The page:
There are lots of outstanding questions and it's time to start coming up with some answers. There is a good chance that this town will be out of natural gas before breakup of 2013. Either way, it sure would be nice for residents to know how they will heat their homes next winter and how much that might cost, so they have enough time to prepare.

Plus, doubling the cost of heating and all the trickle-down costs that would add to products and services here would be a lot easier to swallow if you knew that it was the best solution out of a number of options.

It seems as though, right now, private industry, the town, the territory and the people are unsure about who it is that should be coming up with those options. When really, the only real way to have this mess sorted out and a new system on its way by this time next year is if everyone works together.

Wary of Tuk highway
Yellowknifer - Wednesday, April 18, 2012

Too often it seems Yellowknife MLAs keep their heads down when a controversial issue does not directly concern our city or the people living here.

Bring up the Deh Cho Bridge or changes to supplementary health care benefits, and our local politicians not seated on the cabinet side of the legislative assembly are jumping to their feet every chance they can get.

When the issue is something along the lines of: should the NWT Housing Corporation be evicting tenants who refuse to pay rent, however, Yellowknife MLAs remain largely mute.

On the proposed all-season Inuvik-to-Tuktoyaktuk highway, local MLAs finally seem willing to tip over some sacred cows. Range Lake MLA Daryl Dolynny isn't the only MLA critical of the project but he is the most vocal. He implored the government not to give in to "emotional feelings" and "political lobbying" in his member's statement on Feb. 15 and took to Twitter earlier this month, chiding the GNWT to "see the warning signs before we spend $300 mil."

The warning signs he refers to are revised cost estimates that put the highway at up to $300 million to complete from the original $200 million announced last year. This means the original 75-25 split proposed by Ottawa - which is pitching in $150 million - might actually wind up being more like 50-50, and leave the GNWT with such a huge bill that there will be little room left on its $800 million borrowing limit for other desperately needed infrastructure projects.

Many MLAs, including all regular members from Yellowknife, gave the project a rough ride in the legislative assembly after Transportation Minister David Ramsay announced $2.5 million for environmental assessment work Feb. 14.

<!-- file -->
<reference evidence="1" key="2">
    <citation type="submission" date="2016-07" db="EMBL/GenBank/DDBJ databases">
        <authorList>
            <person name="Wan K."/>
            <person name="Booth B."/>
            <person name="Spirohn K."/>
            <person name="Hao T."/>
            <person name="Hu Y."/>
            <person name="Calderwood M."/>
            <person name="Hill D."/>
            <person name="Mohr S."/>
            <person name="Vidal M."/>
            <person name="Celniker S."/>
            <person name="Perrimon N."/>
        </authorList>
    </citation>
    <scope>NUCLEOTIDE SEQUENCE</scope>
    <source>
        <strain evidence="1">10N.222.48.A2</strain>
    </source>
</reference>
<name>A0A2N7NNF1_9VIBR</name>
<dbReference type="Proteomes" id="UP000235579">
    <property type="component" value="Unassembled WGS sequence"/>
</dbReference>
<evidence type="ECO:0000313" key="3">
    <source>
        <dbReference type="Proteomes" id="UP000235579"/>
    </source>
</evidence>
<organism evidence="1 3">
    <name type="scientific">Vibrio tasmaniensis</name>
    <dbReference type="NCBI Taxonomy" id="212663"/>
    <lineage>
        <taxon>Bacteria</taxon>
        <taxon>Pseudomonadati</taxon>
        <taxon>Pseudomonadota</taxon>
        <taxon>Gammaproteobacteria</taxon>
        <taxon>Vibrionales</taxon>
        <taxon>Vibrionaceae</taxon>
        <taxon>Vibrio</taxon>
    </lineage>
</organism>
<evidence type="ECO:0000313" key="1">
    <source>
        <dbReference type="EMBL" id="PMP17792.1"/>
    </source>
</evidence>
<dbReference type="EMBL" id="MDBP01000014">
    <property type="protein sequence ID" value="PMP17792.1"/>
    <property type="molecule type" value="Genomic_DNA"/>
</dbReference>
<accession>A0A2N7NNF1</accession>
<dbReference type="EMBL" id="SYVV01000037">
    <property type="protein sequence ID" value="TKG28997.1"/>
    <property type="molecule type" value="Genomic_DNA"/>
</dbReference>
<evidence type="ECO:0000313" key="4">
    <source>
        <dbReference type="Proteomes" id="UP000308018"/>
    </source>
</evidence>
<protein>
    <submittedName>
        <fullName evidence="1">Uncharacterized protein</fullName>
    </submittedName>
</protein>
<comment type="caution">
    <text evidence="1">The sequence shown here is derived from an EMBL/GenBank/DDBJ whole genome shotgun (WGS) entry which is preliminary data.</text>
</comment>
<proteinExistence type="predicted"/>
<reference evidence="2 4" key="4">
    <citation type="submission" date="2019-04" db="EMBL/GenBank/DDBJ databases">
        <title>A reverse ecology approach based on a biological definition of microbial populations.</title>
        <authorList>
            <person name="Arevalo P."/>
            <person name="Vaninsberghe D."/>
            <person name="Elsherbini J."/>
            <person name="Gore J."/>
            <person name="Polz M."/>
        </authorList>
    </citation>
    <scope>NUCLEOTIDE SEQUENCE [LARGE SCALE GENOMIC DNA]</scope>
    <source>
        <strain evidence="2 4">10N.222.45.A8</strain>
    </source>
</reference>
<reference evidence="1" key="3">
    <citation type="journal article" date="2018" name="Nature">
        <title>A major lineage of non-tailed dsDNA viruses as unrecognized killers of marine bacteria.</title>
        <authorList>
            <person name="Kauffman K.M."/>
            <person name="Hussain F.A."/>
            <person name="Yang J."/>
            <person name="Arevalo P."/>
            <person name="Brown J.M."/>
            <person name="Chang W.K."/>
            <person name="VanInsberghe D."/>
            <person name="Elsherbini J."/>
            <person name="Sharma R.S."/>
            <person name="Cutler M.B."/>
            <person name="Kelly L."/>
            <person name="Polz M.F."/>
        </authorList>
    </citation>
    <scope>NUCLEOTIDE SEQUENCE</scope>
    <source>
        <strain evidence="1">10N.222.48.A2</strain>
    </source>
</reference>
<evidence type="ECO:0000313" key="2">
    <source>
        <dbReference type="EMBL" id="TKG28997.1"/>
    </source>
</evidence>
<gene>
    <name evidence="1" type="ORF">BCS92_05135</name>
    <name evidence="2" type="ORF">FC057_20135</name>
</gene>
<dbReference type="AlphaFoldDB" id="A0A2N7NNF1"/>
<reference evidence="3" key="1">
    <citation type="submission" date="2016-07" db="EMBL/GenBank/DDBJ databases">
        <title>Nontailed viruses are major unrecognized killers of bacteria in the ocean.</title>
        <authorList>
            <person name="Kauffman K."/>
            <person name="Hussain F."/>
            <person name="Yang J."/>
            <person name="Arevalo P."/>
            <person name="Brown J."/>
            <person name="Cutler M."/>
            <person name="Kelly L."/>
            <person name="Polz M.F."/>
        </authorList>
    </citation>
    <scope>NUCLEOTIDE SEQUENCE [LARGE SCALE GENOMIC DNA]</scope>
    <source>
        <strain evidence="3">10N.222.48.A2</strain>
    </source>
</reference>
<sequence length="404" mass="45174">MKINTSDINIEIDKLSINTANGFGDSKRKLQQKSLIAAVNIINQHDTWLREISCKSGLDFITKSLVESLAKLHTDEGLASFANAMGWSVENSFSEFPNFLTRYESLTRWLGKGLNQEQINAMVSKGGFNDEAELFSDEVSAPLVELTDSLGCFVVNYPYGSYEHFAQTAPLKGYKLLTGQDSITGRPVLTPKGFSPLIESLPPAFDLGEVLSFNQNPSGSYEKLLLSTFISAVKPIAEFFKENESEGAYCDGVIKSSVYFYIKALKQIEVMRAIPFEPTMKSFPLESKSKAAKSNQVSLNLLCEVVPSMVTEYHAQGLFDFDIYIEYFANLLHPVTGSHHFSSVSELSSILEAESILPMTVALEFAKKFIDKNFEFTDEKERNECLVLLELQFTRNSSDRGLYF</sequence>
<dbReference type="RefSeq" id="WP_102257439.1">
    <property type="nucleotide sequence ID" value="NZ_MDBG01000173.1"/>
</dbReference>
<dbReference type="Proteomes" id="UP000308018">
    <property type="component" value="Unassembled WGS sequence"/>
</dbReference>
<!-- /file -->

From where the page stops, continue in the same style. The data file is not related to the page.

First and foremost on their minds is why spend such an enormous amount of money - even with federal help -- to service a moribund oil and gas industry and link a community of 3,500 (Inuvik) to a community of less than 1,000 (Tuktoyaktuk).

It doesn't add up when one thinks of all the other infrastructure needs of the territory, particularly long neglected repairs for existing roads such as Highway 7 that may actually benefit large portions of the NWT with increased tourism traffic from the Alaska Highway through the Deh Cho and North Slave and South Slave. The influx of visitors will only increase if we actually turn these perilous routes into serviceable roads that tourists would be willing to drive on with their expensive RVs but strictly avoid now because of their poor condition.

Isolation remains a fact for many communities of the Northwest Territories, and unfortunately we won't be able to connect them all via all-season roads any time soon. It would be nice to have a highway poking out to the Beaufort Sea but is it something Northerners really need?

Thankfully Yellowknife MLAs are challenging this project when in previous years they might have stayed silent lest they be cast once again as the big bad bullies from the capital city.

Perhaps, ironically enough, this was prompted by cost overruns on the Deh Cho Bridge. Whatever the reason, we can only hope our MLAs don't waver and get suckered in by "free money" from Ottawa that will add to our debt at the expense of projects for which there is an actual need.

Forget the dinner, but a little respect wouldn't hurt
Darrell Greer
Kivalliq News - Wednesday, April 18, 2012

I can't hazard a guess at how many games I've been on the ice as a player or official during my half century of involvement with hockey.

But, with the last puck dropped in Rankin Inlet for tournaments and league play this season, for the first time in my life I face a summer of reflection and indecision as to whether I've reached the end of the line.